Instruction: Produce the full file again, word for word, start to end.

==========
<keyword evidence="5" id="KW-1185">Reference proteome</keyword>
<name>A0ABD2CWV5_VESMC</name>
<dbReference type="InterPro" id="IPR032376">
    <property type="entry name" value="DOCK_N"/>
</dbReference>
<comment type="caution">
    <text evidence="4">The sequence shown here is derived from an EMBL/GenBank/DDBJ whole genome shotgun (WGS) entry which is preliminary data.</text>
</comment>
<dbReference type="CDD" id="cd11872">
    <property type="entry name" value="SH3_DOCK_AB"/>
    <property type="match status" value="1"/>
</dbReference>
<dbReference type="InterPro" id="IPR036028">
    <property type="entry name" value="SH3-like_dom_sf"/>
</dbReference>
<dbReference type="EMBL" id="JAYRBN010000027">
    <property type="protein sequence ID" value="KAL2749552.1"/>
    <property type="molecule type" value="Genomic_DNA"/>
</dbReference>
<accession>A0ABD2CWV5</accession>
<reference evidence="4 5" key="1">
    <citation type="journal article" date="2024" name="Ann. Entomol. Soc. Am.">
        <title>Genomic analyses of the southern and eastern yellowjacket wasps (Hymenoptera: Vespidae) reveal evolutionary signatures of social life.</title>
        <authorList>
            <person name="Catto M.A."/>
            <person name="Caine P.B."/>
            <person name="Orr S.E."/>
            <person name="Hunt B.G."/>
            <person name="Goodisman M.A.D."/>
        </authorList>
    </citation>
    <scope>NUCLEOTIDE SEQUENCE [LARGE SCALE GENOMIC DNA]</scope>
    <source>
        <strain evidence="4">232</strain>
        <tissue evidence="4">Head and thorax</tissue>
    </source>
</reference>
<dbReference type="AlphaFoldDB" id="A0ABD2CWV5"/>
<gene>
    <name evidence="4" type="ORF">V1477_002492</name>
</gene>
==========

<keyword evidence="5" id="KW-1185">Reference proteome</keyword>
<name>A0ABD2CWV5_VESMC</name>
<dbReference type="InterPro" id="IPR032376">
    <property type="entry name" value="DOCK_N"/>
</dbReference>
<comment type="caution">
    <text evidence="4">The sequence shown here is derived from an EMBL/GenBank/DDBJ whole genome shotgun (WGS) entry which is preliminary data.</text>
</comment>
<dbReference type="CDD" id="cd11872">
    <property type="entry name" value="SH3_DOCK_AB"/>
    <property type="match status" value="1"/>
</dbReference>
<dbReference type="InterPro" id="IPR036028">
    <property type="entry name" value="SH3-like_dom_sf"/>
</dbReference>
<dbReference type="EMBL" id="JAYRBN010000027">
    <property type="protein sequence ID" value="KAL2749552.1"/>
    <property type="molecule type" value="Genomic_DNA"/>
</dbReference>
<accession>A0ABD2CWV5</accession>
<reference evidence="4 5" key="1">
    <citation type="journal article" date="2024" name="Ann. Entomol. Soc. Am.">
        <title>Genomic analyses of the southern and eastern yellowjacket wasps (Hymenoptera: Vespidae) reveal evolutionary signatures of social life.</title>
        <authorList>
            <person name="Catto M.A."/>
            <person name="Caine P.B."/>
            <person name="Orr S.E."/>
            <person name="Hunt B.G."/>
            <person name="Goodisman M.A.D."/>
        </authorList>
    </citation>
    <scope>NUCLEOTIDE SEQUENCE [LARGE SCALE GENOMIC DNA]</scope>
    <source>
        <strain evidence="4">232</strain>
        <tissue evidence="4">Head and thorax</tissue>
    </source>
</reference>
<dbReference type="AlphaFoldDB" id="A0ABD2CWV5"/>
<gene>
    <name evidence="4" type="ORF">V1477_002492</name>
</gene>